In a particularly preferred procedure, the reaction of the catalyst component with the antistat and the alcohol is carried out by suspending the catalyst in paraffin oil, for example ONDINA® 15 from Shell AG, in a weight ratio of 1:5 in a stirred vessel in the absence of oxygen and reacting the resulting suspension at 30° C. with glycerol or hexanol and a 40% strength by weight solution of ASA 3 in ONDINA® 15 either separately or mixed for an hour, the weight ratio of catalyst:ASA 3 being 1:1.7 and the molar ratio of titanium in catalyst: hydroxyl in alcohol being 1:1.2. The catalyst suspension obtained from the reaction can be used as such or in a dilute or more concentrated form. It is similarly possible to free the catalyst from the suspension medium and to meter it into the reactor as a dry solid.
The advantages obtained with the invention over the process described in EP-A-0,232,701 are not only that the formation of adherent and/or detached polymer deposits or clumps of a certain size is avoided, the reactor conditions can be made constant and reproducible and the obtainable reactor runs are likewise very long but also that uniformly high product quality is ensured in respect of the avoidance of black impurities and the attainment of a high bulk density.
83 parts by weight of a Ziegler catalyst having a titanium content of 2.3% by weight, as described in EP-A-0,230,019, are suspended in 440 parts by weight of ONDINA® 15 and reacted at 30° C. with a mixture of 140 parts by weight of ASA 3 and 1.5 parts by weight of glycerol in 200 parts by weight of ONDINA® 15 in a stirred reactor under N2 for one hour.
62 g of the resulting catalyst suspension (corresponding to 6 g of solid catalyst) and 14 g of tri-ibutylaluminum as cocatalyst per hour are fed from above into a 1.5 m3 reactor holding a pulverulent bed comprising 350 kg of polyethylene granules stirred at 80 revolutions per minute. The reactor is continuously supplied with ethylene at 40 bar. The reaction temperature is 90° C. It is maintained by withdrawing unconverted hot ethylene from the reactor, cooling it down, compressing it and, after depressurization to reactor pressure, reintroducing it cold back into the reaction zone.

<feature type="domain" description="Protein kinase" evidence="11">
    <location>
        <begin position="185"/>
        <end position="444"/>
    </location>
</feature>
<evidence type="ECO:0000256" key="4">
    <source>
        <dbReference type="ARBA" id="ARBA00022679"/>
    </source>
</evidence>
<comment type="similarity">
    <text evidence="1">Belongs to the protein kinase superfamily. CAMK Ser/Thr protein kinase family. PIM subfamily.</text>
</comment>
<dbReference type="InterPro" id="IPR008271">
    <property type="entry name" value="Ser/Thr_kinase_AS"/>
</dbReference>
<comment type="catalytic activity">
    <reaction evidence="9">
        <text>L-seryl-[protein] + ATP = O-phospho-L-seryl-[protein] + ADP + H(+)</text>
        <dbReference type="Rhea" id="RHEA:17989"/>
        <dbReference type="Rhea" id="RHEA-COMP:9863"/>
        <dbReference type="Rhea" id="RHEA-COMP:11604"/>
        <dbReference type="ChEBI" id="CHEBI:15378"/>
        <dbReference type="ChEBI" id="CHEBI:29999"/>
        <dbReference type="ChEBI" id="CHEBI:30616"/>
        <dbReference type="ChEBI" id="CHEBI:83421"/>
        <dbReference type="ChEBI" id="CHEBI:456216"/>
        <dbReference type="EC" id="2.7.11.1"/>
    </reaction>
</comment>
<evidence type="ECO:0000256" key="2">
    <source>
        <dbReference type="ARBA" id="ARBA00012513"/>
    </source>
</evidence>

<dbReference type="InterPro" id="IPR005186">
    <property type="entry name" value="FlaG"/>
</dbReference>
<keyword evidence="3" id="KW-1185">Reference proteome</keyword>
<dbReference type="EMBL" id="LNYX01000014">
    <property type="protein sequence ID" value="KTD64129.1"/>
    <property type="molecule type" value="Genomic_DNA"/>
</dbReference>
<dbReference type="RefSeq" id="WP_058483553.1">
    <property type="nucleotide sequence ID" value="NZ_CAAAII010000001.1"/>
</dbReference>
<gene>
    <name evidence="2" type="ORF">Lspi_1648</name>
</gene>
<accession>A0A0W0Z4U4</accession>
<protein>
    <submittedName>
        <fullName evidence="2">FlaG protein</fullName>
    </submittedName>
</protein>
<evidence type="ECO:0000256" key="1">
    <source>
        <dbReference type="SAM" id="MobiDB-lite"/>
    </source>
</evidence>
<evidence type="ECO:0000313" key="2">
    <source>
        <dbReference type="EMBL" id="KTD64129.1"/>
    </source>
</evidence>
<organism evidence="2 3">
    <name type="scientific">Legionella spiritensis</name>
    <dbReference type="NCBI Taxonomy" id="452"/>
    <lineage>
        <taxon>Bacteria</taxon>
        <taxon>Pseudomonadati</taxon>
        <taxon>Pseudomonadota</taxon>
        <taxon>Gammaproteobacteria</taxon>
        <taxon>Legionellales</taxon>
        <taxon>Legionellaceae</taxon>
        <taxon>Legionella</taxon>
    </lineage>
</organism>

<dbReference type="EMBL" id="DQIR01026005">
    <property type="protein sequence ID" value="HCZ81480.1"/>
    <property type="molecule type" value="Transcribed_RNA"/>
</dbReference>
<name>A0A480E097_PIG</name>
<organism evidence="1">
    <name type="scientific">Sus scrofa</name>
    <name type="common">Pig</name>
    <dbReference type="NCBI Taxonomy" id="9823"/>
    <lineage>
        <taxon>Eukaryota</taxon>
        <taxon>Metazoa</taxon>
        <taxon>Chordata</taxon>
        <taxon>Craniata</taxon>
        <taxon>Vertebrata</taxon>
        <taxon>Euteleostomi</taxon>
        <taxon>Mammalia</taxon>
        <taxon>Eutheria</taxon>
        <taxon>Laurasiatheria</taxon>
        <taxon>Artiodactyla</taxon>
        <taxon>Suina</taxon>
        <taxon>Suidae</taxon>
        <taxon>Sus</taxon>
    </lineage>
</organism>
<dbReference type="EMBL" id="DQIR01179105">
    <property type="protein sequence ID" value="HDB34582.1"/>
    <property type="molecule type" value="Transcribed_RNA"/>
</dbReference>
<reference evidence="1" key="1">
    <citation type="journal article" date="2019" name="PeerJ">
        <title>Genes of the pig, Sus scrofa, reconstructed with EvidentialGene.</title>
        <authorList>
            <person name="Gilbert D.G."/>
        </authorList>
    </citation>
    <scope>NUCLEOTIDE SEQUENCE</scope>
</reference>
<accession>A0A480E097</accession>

Per hour the reactor discharges 58 kg of polyethylene having a molecular weight of about 6×106 and consumed cycle gas is replaced by fresh ethylene.
Obtained without clumping or fouling in the reactor, the product has a viscosity number [η] (as per German Standard Specification DIN 53 728) of 36±1 dl/g and a polymer density (as per German Standard Specification DIN 53 479) of 0.928 g/cm3. The bulk density of the polymer as defined by German Standard Specification DIN 53 468 is 450 g/l. In accordance with German Standard Specification DIN 58 834, no black foreign particles can be seen as impurities in 300 g of polyethylene.
The Example is repeated, except that no glycerol is added after antistat ASA 3 has been added.
The reactor discharges 65 kg of polyethylene per hour.
Obtained without clumping and fouling in the reactor, the product has a viscosity number [η] (as per German Standard Specification DIN 53 728) of 33±1 dl/g and a polymer density (as per German Standard Specification DIN 53 479) of 0.930 g/cm3. The bulk density of the polymer is 440 g/l (German Standard Specification DIN 53 468). Assessed as per German Standard Specification DIN 58 834, eight black foreign particles can be seen as impurities in 300 g of polyethylene.
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|U.S. Classification||526/74, 526/210, 526/124.1, 526/90, 526/213, 526/114, 526/352, 526/901|
|International Classification||C08F2/34, C08F4/60, C08F2/44, C08F4/64, C08F10/02|
|Cooperative Classification||Y10S526/901, C08F110/02, C08F10/02|
|Jul 13, 1990||AS||Assignment|
Owner name: BASF AKTIENGESELLSCHAFT, FED. REP. OF GERMANY, GE
Free format text: ASSIGNMENT OF ASSIGNORS INTEREST.;ASSIGNORS:FUNK, GUIDO;WEBER, SIEGFRIED;HEMMERICH, RAINER;REEL/FRAME:005370/0513
Effective date: 19890908
|Feb 28, 1995||REMI||Maintenance fee reminder mailed|
|Jul 23, 1995||LAPS||Lapse for failure to pay maintenance fees|
|Oct 3, 1995||FP||Expired due to failure to pay maintenance fee|
Effective date: 19950726